Metaplasia in swim bladder epithelium of the endangered annual fish Austrolebias nigrofasciatus (Cyprinodontiformes: Rivulidae) results in inadequate swimming and delayed growth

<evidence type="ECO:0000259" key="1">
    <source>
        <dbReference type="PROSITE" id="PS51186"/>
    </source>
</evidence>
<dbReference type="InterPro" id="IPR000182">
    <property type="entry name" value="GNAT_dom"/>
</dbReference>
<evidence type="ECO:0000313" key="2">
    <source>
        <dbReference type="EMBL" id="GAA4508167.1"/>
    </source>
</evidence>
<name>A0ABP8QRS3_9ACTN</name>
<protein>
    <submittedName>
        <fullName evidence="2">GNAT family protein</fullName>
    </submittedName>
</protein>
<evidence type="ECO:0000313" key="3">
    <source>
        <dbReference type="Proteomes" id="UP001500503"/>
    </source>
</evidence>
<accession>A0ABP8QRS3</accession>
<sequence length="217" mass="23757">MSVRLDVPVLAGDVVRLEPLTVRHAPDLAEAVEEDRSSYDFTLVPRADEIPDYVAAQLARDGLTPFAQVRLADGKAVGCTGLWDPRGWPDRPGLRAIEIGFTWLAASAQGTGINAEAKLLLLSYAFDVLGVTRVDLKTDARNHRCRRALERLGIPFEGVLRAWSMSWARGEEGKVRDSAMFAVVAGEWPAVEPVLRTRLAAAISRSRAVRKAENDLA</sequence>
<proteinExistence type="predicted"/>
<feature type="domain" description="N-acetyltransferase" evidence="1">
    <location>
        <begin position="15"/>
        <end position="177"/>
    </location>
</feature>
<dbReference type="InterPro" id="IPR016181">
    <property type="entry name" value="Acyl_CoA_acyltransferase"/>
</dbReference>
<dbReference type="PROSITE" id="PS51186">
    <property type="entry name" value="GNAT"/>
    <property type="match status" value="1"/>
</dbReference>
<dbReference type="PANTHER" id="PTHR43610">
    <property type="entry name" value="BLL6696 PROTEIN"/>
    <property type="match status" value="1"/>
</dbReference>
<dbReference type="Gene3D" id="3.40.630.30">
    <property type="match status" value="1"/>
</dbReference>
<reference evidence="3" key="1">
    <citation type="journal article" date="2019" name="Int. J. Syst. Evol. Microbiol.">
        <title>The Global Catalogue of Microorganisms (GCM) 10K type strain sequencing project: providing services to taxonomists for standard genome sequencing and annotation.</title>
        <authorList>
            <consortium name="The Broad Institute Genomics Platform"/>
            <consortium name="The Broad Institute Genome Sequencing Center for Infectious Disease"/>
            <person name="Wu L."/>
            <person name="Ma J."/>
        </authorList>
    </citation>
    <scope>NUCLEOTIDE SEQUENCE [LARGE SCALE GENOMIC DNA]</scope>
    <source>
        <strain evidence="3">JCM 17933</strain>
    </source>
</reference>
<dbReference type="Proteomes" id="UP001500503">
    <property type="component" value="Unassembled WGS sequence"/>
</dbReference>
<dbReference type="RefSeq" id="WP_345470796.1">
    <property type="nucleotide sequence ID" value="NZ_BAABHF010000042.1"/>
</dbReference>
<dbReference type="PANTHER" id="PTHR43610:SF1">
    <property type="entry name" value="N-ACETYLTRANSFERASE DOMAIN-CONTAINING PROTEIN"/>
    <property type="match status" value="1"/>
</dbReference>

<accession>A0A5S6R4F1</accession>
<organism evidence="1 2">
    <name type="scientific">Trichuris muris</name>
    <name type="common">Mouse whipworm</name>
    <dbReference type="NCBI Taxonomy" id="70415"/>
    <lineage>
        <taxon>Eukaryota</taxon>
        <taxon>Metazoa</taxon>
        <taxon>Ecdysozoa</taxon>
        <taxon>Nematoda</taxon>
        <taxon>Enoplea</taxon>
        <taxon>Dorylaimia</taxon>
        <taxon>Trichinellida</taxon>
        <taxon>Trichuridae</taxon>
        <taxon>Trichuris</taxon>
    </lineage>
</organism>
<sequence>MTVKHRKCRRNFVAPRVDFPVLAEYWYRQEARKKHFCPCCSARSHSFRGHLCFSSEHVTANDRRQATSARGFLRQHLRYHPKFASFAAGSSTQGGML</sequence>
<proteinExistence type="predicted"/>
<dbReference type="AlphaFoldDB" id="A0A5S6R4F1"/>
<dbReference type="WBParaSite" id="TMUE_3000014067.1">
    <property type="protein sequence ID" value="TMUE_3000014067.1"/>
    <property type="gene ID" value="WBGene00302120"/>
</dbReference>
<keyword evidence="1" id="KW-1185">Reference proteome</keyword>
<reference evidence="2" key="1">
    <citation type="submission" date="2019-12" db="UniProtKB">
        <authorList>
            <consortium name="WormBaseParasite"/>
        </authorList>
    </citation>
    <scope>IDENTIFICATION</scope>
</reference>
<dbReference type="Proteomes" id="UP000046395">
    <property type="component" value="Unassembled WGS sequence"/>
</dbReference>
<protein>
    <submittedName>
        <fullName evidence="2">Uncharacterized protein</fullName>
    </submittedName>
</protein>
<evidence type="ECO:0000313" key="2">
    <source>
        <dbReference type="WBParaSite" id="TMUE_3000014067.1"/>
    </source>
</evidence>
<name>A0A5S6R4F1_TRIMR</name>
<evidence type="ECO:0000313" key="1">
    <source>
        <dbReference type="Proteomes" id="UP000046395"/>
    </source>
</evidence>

ABSTRACT Laboratory breeding of annual fish is often impaired when fish fail to inflate the swim bladder after hatching. These fish, which are known as belly-sliders, cannot swim in the water column, moving mainly on the bottom of water. Therefore, we wanted to understand the factors underlying failed inflation of swim bladder in the annual fish Austrolebias nigrofasciatus and determine the implications of this condition on the growth of juveniles. To identify how the initial filling of the gaseous vesicle is compromised, and to determine the implications of this condition on juvenile growth, we analysed the histology of the swim bladder of both normal swimming fish and belly-sliders during their initial growth phase (first month of life). In addition to slower growth rate compared with fish swimming normally, we found that belly-sliders have metaplasia characterized by epithelium peeling of the swim bladder and the presence of haemorrhage. Based on our findings, it can be concluded that metaplasia of the swim bladder is recurrent in annual fish bred in the laboratory, which explains the large number of unviable larvae. However, its causes remain unknown.